No more bull-ying

From the editor - February 2006


Susy Schultz


When my first boy was ready for kindergarten, I was worried.

My sweet, bespectacled, 5-year-old absent-minded professor was always lost in his own thoughts. He is a different boy. How would he fare in a class with others? Wasn’t he, with his cerebral attitudes and his extensive vocabulary, the perfect target for the schoolyard bully?

Would he be safe?

OK, the school didn’t even have a schoolyard, it had a parking lot. But I didn’t say I was being rational.

My dear grandmother told me: "He will be fine. This boy knows who he is." She was right. In fact, his self-absorbed passions were the perfect shields. When he was questioned about his glasses, he answered everyone in a very factual manner, parroting what the doctor had told him, almost word for word. Wanna silence a kindergartner looking for a tussle? Throw out the word amblyopia. Instant retreat.

My boy did well. And I watched. Once, there was a problem. To some, it might have seemed no big deal. It was just a name. It wasn’t that bad a name, either:four-eyes. After all, he did have glasses, didn’t he? It’s part of what they go through while growing up, right? Isn’t it how they learn?

"I’ll tell you what I have learned," said Anne Parry, director of the Office of Violence Prevention for the Chicago Department of Public Health. "We all have learned a lot of inappropriate and unkind ways to treat one another—and unwittingly we are passing this on to children."

Parry is not only an expert on bullying and how it affects us, she is an expert on people.

During a recent talk to parents, Parry explained this is not just a phase.

"I know some of you are sitting there saying, ‘What is the big deal here? I grew up with it. I was bullied. I’m OK. I’m a good person. If we just leave it alone, all will be well. Don’t make a mountain out of a mole hill.’

"But bullying is a form of violence and abuse and it is a big deal."

"The latest research is showing that 3- and 4-year-olds are engaged in bullying," Parry said. "It is not limited to one age group. And it is not limited to one gender."

One survey done by the American Association of University Women of children ages 8-11 found 85 percent of the girls and 76 percent of the boys reported that they had experienced some type of harrassment.

Children bully because they can; and any parent knows if children think they can get away with something, they will always be testing to see just how far they can push it.

So, Parry sees a connection between bullying, family violence, suicide, homicide and rape.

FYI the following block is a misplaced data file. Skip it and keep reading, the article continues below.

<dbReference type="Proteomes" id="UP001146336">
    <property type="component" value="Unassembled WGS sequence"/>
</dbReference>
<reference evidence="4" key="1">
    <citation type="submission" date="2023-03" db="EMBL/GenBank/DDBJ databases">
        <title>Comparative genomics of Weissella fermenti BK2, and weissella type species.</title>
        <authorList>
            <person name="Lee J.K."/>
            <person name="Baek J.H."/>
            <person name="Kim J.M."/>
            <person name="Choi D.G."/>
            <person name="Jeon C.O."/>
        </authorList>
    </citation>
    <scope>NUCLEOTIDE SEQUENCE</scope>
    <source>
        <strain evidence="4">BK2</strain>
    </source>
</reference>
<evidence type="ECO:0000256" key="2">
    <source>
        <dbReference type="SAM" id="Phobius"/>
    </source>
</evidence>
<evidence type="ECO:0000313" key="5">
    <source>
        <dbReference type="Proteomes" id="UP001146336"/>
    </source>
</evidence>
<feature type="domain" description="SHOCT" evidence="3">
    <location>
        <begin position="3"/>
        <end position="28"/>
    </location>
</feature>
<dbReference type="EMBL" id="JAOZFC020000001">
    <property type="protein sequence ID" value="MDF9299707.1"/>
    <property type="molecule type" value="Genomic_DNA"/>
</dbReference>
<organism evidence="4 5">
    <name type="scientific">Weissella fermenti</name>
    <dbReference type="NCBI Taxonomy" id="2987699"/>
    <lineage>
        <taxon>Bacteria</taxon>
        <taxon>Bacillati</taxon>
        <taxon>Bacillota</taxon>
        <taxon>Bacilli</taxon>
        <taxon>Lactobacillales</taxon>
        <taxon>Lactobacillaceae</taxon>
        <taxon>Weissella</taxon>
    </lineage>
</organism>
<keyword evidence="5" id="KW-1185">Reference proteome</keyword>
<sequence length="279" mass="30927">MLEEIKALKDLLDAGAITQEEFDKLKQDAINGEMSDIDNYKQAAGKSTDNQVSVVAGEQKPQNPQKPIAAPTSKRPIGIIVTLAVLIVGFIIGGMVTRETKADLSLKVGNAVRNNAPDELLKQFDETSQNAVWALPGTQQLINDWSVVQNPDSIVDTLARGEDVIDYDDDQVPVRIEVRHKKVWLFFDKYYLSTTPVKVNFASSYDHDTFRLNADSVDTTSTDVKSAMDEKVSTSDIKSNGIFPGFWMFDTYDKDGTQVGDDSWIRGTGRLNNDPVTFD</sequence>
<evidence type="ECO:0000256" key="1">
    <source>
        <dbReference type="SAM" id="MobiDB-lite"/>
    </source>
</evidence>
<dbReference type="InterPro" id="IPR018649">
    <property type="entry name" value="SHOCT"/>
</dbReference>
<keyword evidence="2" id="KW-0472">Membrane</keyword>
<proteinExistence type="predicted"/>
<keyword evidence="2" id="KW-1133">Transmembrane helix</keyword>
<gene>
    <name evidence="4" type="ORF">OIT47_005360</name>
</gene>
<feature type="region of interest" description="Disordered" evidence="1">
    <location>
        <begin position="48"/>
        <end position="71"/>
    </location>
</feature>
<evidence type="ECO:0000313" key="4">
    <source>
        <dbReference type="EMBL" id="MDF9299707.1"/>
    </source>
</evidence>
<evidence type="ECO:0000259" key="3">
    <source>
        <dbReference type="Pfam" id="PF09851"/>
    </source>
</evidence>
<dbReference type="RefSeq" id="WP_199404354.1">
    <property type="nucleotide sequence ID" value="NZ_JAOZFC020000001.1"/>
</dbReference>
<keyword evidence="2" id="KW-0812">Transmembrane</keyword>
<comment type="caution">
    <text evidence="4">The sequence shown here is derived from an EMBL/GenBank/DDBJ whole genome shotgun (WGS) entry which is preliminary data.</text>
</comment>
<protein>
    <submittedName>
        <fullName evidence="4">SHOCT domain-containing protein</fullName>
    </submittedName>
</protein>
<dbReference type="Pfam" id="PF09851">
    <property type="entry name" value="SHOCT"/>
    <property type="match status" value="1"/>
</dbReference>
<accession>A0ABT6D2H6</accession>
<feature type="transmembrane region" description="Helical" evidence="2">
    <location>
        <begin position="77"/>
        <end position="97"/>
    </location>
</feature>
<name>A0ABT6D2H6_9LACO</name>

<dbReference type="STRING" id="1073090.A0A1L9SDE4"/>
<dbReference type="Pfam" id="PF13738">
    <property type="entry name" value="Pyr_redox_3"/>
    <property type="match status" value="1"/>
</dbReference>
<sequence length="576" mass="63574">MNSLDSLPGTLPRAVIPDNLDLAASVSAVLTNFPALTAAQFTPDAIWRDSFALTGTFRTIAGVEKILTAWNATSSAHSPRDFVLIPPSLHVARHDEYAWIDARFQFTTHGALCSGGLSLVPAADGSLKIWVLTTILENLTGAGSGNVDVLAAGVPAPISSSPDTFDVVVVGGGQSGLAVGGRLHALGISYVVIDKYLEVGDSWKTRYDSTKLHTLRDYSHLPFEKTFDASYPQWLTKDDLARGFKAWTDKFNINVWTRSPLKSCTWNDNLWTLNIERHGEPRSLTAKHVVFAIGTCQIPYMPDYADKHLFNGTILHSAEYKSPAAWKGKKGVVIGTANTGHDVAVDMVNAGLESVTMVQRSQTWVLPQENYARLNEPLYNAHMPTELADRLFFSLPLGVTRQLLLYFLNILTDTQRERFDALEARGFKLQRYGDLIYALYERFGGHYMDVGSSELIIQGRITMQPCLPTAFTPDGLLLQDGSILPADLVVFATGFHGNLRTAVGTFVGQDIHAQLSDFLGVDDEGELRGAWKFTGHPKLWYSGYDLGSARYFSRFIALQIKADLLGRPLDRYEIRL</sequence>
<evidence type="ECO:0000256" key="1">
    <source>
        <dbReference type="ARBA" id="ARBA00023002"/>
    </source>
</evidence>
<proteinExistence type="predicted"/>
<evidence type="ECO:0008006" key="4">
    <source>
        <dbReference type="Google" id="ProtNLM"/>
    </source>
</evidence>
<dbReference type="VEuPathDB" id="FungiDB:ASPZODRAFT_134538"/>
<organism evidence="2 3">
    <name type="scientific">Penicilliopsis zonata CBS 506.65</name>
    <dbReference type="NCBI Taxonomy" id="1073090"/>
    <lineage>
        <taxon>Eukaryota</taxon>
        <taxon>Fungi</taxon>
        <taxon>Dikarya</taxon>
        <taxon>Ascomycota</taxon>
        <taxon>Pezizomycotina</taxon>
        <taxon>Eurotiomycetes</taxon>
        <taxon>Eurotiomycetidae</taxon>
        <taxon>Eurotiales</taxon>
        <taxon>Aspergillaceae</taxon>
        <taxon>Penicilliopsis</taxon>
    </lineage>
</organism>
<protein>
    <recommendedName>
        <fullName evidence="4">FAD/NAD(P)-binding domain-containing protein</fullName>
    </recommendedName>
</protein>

"The level of risk for our kids today has risen through the roofs. And the rules of the road for how we treat each other have changed as well. ...

"And if we do not nip bullying in the bud in elementary school, we are leaving our children open to much greater risks."

There is direct bullying: teasing, taunting, threatening, hitting and stealing. And there is indirect bullying: intentional exclusion, rumor spreading and enforced social isolation—"We won’t play with you, you are too fat."

And bullying thrives for two reasons:

Adults tolerate it. "It’s not nice but there’s not much we can do."

And sometimes, adults even encourage it. "He hit you? Then, hit him back harder."

We blame others. We justify it. We rationalize it. We deny it. We minimize it. And we avoid recognizing the problem at all.

What can parents do?

It’s as simple and as complicated as this: You have to decide you will not tolerate it any longer.

Everyone has to make the decision—parents, administrators, teachers and kids. And then we have to work at what we are going to do—together.

It can’t be about one incident, one bad boy, one reluctant teacher, one absent parent, it has to be about changing what we accept and tolerate, Parry said.

Remember that old saying—children learn what they are taught? Well, we have to teach them empathy and compassion.

Parry recommended a school-wide bullying policy that explains bullying will not be tolerated by anyone, regardless of age, gender or position. This takes time, reflection and most important, talk.

We have to talk about bullying. Children need to know that the adults around them are worried about the problems they have, and not minimizing them.

When my son was called "four eyes," both the teacher and the principal thought it was nothing. Clearly, I was a hysterical mother. "This is your first child, right?"

But after talk, said Parry, children must see action, as well. So, I called in the cavalry to that kindergarten class. One of the wonderful medical schools in town sent several students from the ophthalmology department to talk about eyes. They brought glasses to try on, pictures to color and games to play. My boy stood up in front of the class and the kids were fascinated. To this day, my boy remembers it as a great moment.

Our next move? When kindergarten was over—we left the school.

"If our children were touched inappropriately, we wouldn’t tell them, ‘You’re fine, just handle it,’ " said Parry. "Children have rights. They have the right to have adults respond to them with consistenty and respect. They have a right not to be bullied."


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